It's been an interesting month so far in the world of climate taxes.
For a brief moment it looked as though pens were down on the European Carbon Border Adjustment Mechanism (CBAM), Social Climate Fund and Greenhouse Gas trading proposals, pending political agreement on the future of the Emissions Trading System - shortly followed by confirmation that agreement has now been reached on all of those proposals.
The example of the EU neatly illustrates the ebb and flow of international negotiations and difficulties in reaching agreement. Yet, the UK Government remains "firmly of the view" that multilateral measures are the best way forward. However, while those are being developed, it reiterated last week plans to consult this year on a range of domestic options to mitigate against carbon leakage, including proposals for a unilateral CBAM.
The announcement does not commit the Government to any course of action down the line, and makes clear that it continues to be in what the Environmental Audit Committee called "listening mode" on CBAMs. It's a justifiable approach. As I've previously mentioned, there are numerous and highly complex political, behavioural and economic implications not only of deciding whether to introduce a CBAM but also of the way that it is structured and the way that it interacts with other climate mitigation measures, CBAMs and otherwise, both domestic and overseas.
As the statement notes, "The Government is clear that any policy or suite of policies we may pursue would need to carefully balance a range of priorities for the UK, both domestically and internationally, including compliance with WTO rules and our staunch commitment to free and open trade, alongside carefully considering the needs of developing countries."
Not only does that balancing act necessitate a great deal of data collection and modelling - there are reports that work has not yet begun to assess the environmental impacts of existing free trade agreements - but even comprehensive data cannot inform the design of a CBAM (or any other measure) until there is a "defined hierarchy of objectives" to help resolve conflicting needs and priorities.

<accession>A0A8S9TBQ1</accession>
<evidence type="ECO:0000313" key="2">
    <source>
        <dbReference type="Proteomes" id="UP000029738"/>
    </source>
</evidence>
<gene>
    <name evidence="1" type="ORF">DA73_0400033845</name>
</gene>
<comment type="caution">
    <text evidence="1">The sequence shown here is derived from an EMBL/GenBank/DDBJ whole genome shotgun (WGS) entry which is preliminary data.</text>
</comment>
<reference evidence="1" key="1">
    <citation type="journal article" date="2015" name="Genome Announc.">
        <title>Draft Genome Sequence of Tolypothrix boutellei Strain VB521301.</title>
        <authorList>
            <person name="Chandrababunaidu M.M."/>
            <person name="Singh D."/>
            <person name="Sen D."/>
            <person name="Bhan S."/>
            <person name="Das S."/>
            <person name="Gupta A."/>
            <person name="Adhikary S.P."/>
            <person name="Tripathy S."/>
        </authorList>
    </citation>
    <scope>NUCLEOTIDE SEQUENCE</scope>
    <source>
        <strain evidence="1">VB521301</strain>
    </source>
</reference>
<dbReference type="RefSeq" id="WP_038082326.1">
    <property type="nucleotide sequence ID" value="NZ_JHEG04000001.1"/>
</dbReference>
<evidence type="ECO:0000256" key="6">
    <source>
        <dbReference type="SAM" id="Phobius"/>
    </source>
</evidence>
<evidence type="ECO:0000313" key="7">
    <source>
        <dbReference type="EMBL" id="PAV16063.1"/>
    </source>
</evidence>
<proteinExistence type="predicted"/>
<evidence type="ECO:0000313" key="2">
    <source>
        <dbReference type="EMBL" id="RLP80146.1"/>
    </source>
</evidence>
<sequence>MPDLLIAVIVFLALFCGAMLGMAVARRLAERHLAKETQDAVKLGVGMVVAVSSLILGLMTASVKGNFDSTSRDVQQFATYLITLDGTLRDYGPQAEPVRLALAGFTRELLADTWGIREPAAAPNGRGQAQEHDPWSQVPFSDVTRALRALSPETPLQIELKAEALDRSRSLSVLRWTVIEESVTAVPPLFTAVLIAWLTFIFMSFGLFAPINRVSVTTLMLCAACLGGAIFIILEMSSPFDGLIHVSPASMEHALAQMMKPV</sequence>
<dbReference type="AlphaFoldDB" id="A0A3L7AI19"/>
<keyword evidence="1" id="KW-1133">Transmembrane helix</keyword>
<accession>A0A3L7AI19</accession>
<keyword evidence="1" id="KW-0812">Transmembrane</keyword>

What that hierarchy would be for the UK is not yet clear. However, the announcement does identify certain principles:
- Upholding trade openness remains a priority. The UK agrees with the importance of aligning its approach to carbon leakage with wider environmental, trade, development and fiscal policy, and will continue to engage at the G20, WTO and OECD to explore trade-related solutions to carbon leakage.
- The chosen approach needs to work for a broad range of countries, and pressures differ between low-, middle- and high-income trading partners. The UK will continue to work closely with developing countries to support their commitments on climate change, including carbon pricing.
- Different approaches may be necessary, depending on sector, type of firm and geographical location. The UK will also work to align any future approach with existing policies, including in regard to Freeports.
There is a delicate balance to be struck here, even setting aside the shifting legal and political landscape. Move too slowly and our chances of reaching the targets required diminish, but moving too quickly risks unintentional consequences, especially where regimes interact. We await the consultation with interest.
This post has been re-posted from the Sustainable Matters Blog.